lunes, 7 de enero de 2008

Nico's [#1] english entry: letter switching

negative sketch of "Tae Yeon", from "
Drunk butterfly Zero" my 2nd published comic book.

-Read First:

The original idea of this blog, was actually publish in several languages but spanish.

But since some genious (aka. younger sibling) deleted my "japanese/korean/russian script encoder" the whole pot-pourri of mixed toughts in several languages was drastically decreassed.

Anyways, i remember that i used to be quite fluent in written and spoken english. But due to my recent incursion to Russian language made my whole multilingual skills to actually back-up my whole english language "ability" and became quite rusty whatsoever.

-Now back to blog:
I got a serious case of spoken dislexia.. and sometimes i may sound quite annoying
And i'm just about to blame my Korean and Japanese studies.
these particular languages tend to switch some vowels and syllabes to create more phonematic expretions.
in Korean Language, they switch and add the same entonation value to the "T" & "D" letter, as well as.. "B" and "P", "K" & "G".
ex. in written korean, or hangul, [korean text here] Dong Song Hae (gay, tranny, homosexual) may also be readed "Tong Song Eh" in spoken ways..
Another case is the classic east-asian "R" to "L", wich is mostly common for the stereotypical chinese or japanese inmigrant in our very beloved western world..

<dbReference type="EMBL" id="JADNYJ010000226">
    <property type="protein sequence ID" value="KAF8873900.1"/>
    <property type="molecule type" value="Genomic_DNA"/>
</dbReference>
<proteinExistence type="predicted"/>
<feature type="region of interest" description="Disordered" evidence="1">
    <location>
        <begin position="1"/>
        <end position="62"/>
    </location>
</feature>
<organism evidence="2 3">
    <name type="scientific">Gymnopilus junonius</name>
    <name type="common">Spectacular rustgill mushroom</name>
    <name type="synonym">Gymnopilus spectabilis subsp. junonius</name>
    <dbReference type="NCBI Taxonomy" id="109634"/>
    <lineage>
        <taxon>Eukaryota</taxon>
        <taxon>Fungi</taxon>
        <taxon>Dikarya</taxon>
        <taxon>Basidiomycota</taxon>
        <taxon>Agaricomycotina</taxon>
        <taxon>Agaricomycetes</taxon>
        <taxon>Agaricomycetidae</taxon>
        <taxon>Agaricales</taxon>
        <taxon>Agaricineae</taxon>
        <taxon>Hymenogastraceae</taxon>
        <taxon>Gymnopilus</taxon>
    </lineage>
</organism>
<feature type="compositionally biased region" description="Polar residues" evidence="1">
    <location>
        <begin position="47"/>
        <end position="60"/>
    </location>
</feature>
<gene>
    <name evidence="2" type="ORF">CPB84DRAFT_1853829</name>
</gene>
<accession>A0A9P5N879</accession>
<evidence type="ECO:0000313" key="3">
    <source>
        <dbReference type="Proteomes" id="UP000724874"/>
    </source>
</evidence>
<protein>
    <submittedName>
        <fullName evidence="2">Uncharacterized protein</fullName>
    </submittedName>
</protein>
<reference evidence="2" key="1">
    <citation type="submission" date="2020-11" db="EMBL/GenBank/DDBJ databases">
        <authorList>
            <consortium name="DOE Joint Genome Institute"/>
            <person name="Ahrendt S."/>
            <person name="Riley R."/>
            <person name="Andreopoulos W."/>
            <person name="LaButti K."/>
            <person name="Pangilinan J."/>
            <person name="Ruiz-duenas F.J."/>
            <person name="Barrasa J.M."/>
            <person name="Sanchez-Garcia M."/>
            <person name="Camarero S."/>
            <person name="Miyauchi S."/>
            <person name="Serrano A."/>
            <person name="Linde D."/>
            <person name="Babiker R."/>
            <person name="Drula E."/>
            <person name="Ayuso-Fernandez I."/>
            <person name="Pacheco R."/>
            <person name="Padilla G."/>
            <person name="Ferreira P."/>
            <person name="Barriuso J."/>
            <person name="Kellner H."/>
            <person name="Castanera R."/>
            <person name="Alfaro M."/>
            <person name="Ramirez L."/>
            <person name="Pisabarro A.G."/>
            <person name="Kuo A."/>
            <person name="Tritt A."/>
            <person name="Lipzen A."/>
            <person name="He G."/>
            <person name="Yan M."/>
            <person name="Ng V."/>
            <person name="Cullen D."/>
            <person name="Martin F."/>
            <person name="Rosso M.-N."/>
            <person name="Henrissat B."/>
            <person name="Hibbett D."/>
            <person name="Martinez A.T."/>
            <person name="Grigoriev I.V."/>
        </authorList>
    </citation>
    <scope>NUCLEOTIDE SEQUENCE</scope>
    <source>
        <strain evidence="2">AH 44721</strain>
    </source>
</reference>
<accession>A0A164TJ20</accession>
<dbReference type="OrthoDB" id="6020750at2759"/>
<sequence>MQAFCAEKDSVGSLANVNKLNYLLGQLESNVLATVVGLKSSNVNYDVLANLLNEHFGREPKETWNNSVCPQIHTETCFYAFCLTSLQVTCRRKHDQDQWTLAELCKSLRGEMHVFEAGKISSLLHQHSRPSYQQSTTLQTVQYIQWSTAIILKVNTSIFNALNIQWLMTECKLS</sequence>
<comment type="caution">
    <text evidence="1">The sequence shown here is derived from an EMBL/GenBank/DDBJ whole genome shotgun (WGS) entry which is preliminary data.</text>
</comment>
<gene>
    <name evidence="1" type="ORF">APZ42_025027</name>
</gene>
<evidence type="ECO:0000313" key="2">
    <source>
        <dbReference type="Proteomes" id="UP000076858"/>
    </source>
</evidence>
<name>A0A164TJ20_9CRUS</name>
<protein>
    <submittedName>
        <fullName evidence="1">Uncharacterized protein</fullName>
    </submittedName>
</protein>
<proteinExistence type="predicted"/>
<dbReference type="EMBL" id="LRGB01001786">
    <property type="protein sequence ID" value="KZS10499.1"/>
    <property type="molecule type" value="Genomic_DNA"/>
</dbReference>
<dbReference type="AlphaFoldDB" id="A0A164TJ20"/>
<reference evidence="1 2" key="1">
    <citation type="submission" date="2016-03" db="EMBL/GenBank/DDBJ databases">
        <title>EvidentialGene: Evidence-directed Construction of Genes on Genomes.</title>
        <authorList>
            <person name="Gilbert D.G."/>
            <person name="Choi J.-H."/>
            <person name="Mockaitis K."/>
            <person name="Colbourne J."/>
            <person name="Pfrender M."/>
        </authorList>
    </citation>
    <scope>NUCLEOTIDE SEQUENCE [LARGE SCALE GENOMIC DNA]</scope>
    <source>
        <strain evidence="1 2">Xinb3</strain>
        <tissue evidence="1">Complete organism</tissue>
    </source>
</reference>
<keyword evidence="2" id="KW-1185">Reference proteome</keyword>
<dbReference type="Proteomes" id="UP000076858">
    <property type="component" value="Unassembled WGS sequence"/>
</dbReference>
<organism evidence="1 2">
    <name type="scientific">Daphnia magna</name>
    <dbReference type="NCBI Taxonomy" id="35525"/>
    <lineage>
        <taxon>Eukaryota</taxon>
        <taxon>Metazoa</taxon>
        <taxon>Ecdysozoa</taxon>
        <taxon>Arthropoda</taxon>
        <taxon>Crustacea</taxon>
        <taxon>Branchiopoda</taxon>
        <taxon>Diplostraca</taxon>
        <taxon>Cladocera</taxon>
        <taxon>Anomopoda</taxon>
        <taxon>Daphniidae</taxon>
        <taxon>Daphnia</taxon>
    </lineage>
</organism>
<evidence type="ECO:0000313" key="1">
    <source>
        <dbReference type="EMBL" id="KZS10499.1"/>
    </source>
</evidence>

"Engrish" is the result of a blender beetwen a very sharp east-asian accent and american english.
The most classical example is the dialogue of a certain vietnamese whore in "Full Metal Jacket.

-"- I'm so Horny, me love you long time- "

Well, anyways my exaustive studies of these languages have developed in me a weird case of spoken dislexia..
yes, the same effect as the written asian characters.

but spoken!


actually, this is quite usual among the non-asian people who do speak chinese/japanese/korean, instead of aquiring the accent, they (we) tend to just switch the previous mentioned effect :-) and reverse whatsoever.
"Hora" (hola)
"tienes un cikaré-jyo?" (tienes un cigarrillo?)
as some examples in spanish.
i wouldn't dare to add an english example for it, since spanish is more phonetically related to any asian language that english inself.
like: "kan ee chee wha" (konichiwa)
"soo shee" (sushi)
"Sowl" (Seo-ûl)
"bee beem bahp" (bi-bimbab)

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